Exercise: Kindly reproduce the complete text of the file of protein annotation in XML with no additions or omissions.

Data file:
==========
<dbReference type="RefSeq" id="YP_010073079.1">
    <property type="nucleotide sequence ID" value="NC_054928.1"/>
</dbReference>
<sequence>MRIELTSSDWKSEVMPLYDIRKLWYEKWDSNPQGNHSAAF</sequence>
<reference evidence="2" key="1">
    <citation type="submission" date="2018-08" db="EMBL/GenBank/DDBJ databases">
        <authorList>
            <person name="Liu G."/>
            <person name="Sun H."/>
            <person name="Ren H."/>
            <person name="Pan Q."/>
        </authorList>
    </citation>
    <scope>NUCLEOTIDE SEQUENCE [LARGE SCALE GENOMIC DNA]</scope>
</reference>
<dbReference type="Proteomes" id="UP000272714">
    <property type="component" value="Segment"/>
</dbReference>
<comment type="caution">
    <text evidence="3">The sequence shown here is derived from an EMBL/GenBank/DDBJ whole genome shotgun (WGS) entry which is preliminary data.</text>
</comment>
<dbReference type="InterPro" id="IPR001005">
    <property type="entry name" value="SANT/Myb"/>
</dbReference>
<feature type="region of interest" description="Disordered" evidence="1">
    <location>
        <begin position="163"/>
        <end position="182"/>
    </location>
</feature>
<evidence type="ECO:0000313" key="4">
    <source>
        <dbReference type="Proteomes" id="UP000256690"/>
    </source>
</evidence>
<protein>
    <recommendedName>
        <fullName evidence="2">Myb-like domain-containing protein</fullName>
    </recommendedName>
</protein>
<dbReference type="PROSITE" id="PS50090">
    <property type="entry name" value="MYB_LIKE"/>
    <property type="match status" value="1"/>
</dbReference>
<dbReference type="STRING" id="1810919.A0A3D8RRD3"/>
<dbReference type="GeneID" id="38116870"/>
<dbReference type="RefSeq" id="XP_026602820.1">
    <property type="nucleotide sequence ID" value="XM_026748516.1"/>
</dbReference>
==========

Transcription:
<dbReference type="RefSeq" id="YP_010073079.1">
    <property type="nucleotide sequence ID" value="NC_054928.1"/>
</dbReference>
<sequence>MRIELTSSDWKSEVMPLYDIRKLWYEKWDSNPQGNHSAAF</sequence>
<reference evidence="2" key="1">
    <citation type="submission" date="2018-08" db="EMBL/GenBank/DDBJ databases">
        <authorList>
            <person name="Liu G."/>
            <person name="Sun H."/>
            <person name="Ren H."/>
            <person name="Pan Q."/>
        </authorList>
    </citation>
    <scope>NUCLEOTIDE SEQUENCE [LARGE SCALE GENOMIC DNA]</scope>
</reference>
<dbReference type="Proteomes" id="UP000272714">
    <property type="component" value="Segment"/>
</dbReference>
<comment type="caution">
    <text evidence="3">The sequence shown here is derived from an EMBL/GenBank/DDBJ whole genome shotgun (WGS) entry which is preliminary data.</text>
</comment>
<dbReference type="InterPro" id="IPR001005">
    <property type="entry name" value="SANT/Myb"/>
</dbReference>
<feature type="region of interest" description="Disordered" evidence="1">
    <location>
        <begin position="163"/>
        <end position="182"/>
    </location>
</feature>
<evidence type="ECO:0000313" key="4">
    <source>
        <dbReference type="Proteomes" id="UP000256690"/>
    </source>
</evidence>
<protein>
    <recommendedName>
        <fullName evidence="2">Myb-like domain-containing protein</fullName>
    </recommendedName>
</protein>
<dbReference type="PROSITE" id="PS50090">
    <property type="entry name" value="MYB_LIKE"/>
    <property type="match status" value="1"/>
</dbReference>
<dbReference type="STRING" id="1810919.A0A3D8RRD3"/>
<dbReference type="GeneID" id="38116870"/>
<dbReference type="RefSeq" id="XP_026602820.1">
    <property type="nucleotide sequence ID" value="XM_026748516.1"/>
</dbReference>